Another common layout you'll run into with almost every website that you build is a navbar. CSS Grid has your back on this as well.
In our nav, we'll turn on
display: grid and set
grid-auto-flow to the column to have our nav items align themselves into one row.
The trick to aligning the logo to the left and the items to the right is to set
1fr which will push the links to the right. We'll apply some additional styles to make it look exactly how we'd like it.
We have all of our links displaying in our header by default. Try creating a Hamburger 🍔 menu with CSS grid!
Instructor: [0:00] This format navigation bar is another popular layout feature. It has a logo or your name to the far left and then the rest of the navigation aligned to the right. Let's see how we can make this happen using CSS Grid.
[0:12] Here's the same thing, except without the styling. You can see that everything is flushed to the left. Since the navigation is in the header section, we will first need to make sure that display: grid is turned on. Now the header grid area is CSS Grid.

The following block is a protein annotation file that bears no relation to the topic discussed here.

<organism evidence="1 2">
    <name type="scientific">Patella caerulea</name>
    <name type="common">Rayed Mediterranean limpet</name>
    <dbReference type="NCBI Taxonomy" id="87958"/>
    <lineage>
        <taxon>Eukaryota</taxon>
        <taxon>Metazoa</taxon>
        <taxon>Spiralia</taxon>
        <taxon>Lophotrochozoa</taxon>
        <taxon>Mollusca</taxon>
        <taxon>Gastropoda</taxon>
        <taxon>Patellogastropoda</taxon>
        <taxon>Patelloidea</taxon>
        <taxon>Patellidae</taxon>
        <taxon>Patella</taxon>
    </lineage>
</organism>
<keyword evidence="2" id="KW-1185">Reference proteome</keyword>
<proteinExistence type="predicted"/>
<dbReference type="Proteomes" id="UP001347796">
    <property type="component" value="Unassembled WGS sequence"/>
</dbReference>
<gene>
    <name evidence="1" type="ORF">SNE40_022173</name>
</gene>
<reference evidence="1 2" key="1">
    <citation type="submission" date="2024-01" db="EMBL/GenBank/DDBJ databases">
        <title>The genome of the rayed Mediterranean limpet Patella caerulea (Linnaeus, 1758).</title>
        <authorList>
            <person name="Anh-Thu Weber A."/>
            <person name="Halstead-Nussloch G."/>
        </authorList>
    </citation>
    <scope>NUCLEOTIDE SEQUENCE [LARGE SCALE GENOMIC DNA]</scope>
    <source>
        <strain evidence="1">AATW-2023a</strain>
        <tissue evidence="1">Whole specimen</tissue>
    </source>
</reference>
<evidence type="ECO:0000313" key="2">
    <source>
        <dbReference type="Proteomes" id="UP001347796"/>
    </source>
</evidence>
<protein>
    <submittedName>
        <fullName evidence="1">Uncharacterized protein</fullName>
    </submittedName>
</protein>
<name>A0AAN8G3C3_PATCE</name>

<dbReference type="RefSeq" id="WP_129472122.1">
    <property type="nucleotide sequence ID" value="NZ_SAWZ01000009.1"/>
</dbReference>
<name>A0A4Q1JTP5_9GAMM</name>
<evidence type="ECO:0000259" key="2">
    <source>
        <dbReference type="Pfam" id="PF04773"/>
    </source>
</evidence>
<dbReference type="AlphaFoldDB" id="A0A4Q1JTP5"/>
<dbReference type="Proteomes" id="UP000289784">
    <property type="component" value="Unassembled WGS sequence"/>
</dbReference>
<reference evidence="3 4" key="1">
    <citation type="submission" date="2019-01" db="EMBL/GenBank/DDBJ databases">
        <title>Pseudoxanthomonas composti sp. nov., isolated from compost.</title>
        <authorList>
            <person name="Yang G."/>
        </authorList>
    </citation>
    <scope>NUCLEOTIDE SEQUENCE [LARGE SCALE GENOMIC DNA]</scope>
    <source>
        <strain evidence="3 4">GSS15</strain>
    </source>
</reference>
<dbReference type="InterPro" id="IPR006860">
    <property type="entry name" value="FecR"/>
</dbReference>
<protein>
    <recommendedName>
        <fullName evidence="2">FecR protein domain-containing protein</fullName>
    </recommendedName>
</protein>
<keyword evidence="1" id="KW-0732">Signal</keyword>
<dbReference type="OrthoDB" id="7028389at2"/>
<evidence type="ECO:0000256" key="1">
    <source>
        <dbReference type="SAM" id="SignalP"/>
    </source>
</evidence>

[0:27] When we made the header area into a grid, it turned into a vertical list. In order to make the navigation horizontal again, we will use grid-auto-flow: column. Now the navigation is back to horizontal. To put it back into a row, we can change the grid-auto-flow into row. Let's put it back to column since that's how we want it to look.
[0:48] While this looks a bit more like the navigation we want with the spacing, it doesn't exactly look like the left-side logo and right-side navigation items that we were looking at in the demonstration.
[0:58] The quick trick to do that is to set grid-template-columns: 1fr. Boom. Here we go. Here's the navigation with the logo on the left side and the rest of the navigation to the right. Let's give this some grid gaps to space the navigation items out. That looks much better.
[1:14] Let's also give it some padding, and let's vertically align it to the center. Here we go. The left-flushed logo and the right-side navigation.